The holidays are a special time of year, marked by jubilation, family, and the chaos of shopping, decorating, and traveling. For the parents of children with autism, the holidays need not be less enjoyable by any stretch of the imagination. Below are some tips to help make the most of this holiday season.
Dr. Lee Wilkinson of www.bestpracticeautism.com has quite a few useful recommendations for ASD households. He suggests that you decorate in gradual stages, introducing the different decorations after your child has had time to adjust to the changes in the environment. If possible, allow your child to help hang the decorations. Dr. Wilkinson also warns that flashing lights or musical decorations can disturb some children. When you are out shopping or perhaps enjoying the seasonal drive to look at your neighbors’ lights, gauge your child’s reactions. This information may help you in choosing your own household decorations.
Speaking of going shopping, Dr. Wilkinson makes an excellent point when he says to avoid last minute holiday shopping with your child, if you can. Your child may have well-established routines that might be ruined by such a hectic outing. The holidays are already chaotic enough, aren’t they? If you must take your child shopping, Dr. Wilkinson suggests allowing time for your child to adapt to the shopping environment. The holidays tend to bring out bright lights, loud noises, and lots of moving people. Once your child has had time to get used to the holiday shopping environment. As always, provide positive behavior support for socially acceptable behaviors.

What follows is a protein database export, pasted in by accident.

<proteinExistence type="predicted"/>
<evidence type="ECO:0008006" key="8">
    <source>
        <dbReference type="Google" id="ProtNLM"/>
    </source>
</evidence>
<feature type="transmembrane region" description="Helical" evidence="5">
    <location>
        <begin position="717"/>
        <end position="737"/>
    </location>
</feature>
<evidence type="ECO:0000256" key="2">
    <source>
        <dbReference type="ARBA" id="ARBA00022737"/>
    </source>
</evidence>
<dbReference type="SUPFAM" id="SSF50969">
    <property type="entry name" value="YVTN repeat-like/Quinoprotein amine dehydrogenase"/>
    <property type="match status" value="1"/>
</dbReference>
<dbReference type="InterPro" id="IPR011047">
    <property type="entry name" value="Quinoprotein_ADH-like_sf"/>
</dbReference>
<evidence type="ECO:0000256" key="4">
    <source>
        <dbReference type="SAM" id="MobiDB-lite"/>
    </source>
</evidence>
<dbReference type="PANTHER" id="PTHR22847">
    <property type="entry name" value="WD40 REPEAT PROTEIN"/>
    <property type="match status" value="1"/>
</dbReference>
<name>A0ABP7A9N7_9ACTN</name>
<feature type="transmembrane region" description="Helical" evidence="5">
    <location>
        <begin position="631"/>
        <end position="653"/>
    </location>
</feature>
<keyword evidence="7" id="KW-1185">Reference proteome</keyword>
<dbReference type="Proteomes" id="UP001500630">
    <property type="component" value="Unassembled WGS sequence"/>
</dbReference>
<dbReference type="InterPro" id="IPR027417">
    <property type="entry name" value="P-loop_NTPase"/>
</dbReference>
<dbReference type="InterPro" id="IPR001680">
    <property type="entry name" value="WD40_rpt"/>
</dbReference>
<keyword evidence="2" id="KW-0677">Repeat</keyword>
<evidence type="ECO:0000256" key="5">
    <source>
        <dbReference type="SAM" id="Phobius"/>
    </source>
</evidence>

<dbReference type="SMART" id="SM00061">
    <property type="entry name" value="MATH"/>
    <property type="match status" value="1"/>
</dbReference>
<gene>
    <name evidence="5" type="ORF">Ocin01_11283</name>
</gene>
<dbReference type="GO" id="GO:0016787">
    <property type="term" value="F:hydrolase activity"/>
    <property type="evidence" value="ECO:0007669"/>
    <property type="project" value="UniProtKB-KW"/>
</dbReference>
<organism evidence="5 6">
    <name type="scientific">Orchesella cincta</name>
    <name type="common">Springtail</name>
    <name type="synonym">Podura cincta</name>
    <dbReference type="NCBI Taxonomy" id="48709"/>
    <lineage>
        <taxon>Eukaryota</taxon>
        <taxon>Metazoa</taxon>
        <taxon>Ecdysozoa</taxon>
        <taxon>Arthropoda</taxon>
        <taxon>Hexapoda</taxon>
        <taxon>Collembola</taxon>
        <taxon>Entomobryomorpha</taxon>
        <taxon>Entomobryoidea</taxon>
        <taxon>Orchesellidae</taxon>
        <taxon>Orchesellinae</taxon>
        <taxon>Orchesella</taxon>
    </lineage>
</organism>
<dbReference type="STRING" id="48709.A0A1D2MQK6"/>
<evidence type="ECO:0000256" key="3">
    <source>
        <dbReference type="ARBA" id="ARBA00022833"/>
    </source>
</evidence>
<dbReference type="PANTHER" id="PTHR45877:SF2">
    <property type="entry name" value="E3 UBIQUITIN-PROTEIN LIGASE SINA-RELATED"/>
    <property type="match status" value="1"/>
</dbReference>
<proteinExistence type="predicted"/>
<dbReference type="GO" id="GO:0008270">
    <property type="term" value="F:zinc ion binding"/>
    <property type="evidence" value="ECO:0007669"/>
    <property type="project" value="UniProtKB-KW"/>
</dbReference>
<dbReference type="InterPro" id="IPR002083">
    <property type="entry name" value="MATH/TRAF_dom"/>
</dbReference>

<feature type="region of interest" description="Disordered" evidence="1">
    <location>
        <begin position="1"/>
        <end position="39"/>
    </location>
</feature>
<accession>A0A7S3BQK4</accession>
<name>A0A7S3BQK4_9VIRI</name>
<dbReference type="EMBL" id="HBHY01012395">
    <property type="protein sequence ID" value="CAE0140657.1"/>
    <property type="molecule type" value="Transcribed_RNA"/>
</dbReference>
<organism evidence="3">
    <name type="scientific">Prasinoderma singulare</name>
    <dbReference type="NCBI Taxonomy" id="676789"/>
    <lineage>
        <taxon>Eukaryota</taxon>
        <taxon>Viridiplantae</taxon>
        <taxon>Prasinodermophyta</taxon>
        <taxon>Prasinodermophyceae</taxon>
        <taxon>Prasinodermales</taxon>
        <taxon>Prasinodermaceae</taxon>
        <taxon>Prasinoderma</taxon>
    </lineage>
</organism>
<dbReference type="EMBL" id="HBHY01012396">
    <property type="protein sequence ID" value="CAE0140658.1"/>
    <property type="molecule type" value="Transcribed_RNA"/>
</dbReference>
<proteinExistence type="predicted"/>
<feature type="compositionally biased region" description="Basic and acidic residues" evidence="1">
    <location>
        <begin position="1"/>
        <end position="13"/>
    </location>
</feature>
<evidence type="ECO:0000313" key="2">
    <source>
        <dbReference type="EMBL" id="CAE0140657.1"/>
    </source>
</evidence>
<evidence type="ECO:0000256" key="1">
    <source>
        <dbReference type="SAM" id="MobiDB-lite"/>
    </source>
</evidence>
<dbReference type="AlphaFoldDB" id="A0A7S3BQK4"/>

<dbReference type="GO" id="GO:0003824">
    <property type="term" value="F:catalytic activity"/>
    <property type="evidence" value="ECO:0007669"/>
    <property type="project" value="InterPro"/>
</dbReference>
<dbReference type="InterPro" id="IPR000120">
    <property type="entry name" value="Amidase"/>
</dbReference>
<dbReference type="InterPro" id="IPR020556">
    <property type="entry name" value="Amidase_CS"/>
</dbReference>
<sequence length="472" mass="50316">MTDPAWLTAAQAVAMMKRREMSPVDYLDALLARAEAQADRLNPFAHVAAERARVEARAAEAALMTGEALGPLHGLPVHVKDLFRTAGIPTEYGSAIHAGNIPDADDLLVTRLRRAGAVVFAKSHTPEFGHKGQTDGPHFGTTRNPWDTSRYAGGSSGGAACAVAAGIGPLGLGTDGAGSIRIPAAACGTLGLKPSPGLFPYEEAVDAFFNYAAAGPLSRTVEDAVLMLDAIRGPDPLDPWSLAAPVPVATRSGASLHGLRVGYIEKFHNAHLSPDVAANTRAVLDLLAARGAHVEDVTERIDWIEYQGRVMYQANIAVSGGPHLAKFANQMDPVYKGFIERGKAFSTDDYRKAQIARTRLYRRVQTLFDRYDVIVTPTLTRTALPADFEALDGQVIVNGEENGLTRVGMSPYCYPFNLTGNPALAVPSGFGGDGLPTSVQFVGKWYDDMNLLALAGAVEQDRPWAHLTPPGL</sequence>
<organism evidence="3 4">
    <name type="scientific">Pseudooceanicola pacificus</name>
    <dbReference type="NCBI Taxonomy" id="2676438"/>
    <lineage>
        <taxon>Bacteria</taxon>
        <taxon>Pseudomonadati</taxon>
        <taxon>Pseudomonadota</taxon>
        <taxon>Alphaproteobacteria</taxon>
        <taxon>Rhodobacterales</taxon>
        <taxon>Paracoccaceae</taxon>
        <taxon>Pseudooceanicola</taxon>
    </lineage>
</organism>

Meetings with the family to make such behavioral support a team effort may help. Minimizing disruptions for the child and determining rewards for positive behavior when the inevitable disruption occurs should be part of the agenda. If you are going to have visitors staying with you this season, make sure they understand your child’s condition and how they can be a part of this wonderful holiday experience.
When it comes to gift giving, Dr. Wilkinson suggests that we help our children learn that wrapped gifts are to be opened when the family has gathered. He recommends presenting the child with a wrapped gift and rewarding him or her for not opening it.
For more of Dr. Wilkinson’s insightful article, visit http://www.examiner.com/article/autism-and-the-holidays-reducing-stress-for-families
What about buying gifts for your child? While toys and entertainment devices may seem like a natural choice this season, consider this: Autism treatments afford parents the opportunity to be deeply involved with their child’s educational attainment, both during treatment sessions and otherwise. Why not use the holiday season to build upon your child’s growing love of learning? www.nationalautismresources.com has several gift options for your child. Games, toys, and puzzles that are both fun and educational can provide enjoyment and learning at home.
Of course, if you have any questions about managing this holiday season or wonderful gift ideas, you can contact Reaching Milestones with BCS at 904-579-3280. Happy holidays from all of us at Reaching Milestones with BCS!!!